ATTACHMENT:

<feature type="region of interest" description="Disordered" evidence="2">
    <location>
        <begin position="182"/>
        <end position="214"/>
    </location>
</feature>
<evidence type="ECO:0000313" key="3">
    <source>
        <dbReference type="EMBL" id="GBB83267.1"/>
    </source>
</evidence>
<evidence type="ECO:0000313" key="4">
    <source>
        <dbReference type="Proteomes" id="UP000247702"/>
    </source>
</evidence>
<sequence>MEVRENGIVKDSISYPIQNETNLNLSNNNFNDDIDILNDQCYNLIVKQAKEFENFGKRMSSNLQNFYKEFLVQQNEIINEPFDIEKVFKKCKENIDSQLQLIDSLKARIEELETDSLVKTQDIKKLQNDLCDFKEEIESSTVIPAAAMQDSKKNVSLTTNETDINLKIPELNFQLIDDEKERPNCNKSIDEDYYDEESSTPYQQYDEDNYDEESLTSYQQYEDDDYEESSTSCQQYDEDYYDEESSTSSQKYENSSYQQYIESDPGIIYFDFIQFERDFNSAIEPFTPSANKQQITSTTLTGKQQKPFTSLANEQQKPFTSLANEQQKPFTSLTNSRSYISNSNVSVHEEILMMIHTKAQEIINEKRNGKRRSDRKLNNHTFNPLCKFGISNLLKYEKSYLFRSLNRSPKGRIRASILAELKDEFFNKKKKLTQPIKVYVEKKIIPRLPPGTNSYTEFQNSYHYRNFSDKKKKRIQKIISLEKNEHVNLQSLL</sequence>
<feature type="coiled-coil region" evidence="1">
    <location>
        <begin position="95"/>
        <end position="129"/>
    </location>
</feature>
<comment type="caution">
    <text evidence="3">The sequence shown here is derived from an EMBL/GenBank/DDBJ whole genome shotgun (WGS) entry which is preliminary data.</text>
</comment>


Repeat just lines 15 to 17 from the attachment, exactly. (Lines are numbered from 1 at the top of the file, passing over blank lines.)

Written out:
    </source>
</evidence>
<sequence>MEVRENGIVKDSISYPIQNETNLNLSNNNFNDDIDILNDQCYNLIVKQAKEFENFGKRMSSNLQNFYKEFLVQQNEIINEPFDIEKVFKKCKENIDSQLQLIDSLKARIEELETDSLVKTQDIKKLQNDLCDFKEEIESSTVIPAAAMQDSKKNVSLTTNETDINLKIPELNFQLIDDEKERPNCNKSIDEDYYDEESSTPYQQYDEDNYDEESLTSYQQYEDDDYEESSTSCQQYDEDYYDEESSTSSQKYENSSYQQYIESDPGIIYFDFIQFERDFNSAIEPFTPSANKQQITSTTLTGKQQKPFTSLANEQQKPFTSLANEQQKPFTSLTNSRSYISNSNVSVHEEILMMIHTKAQEIINEKRNGKRRSDRKLNNHTFNPLCKFGISNLLKYEKSYLFRSLNRSPKGRIRASILAELKDEFFNKKKKLTQPIKVYVEKKIIPRLPPGTNSYTEFQNSYHYRNFSDKKKKRIQKIISLEKNEHVNLQSLL</sequence>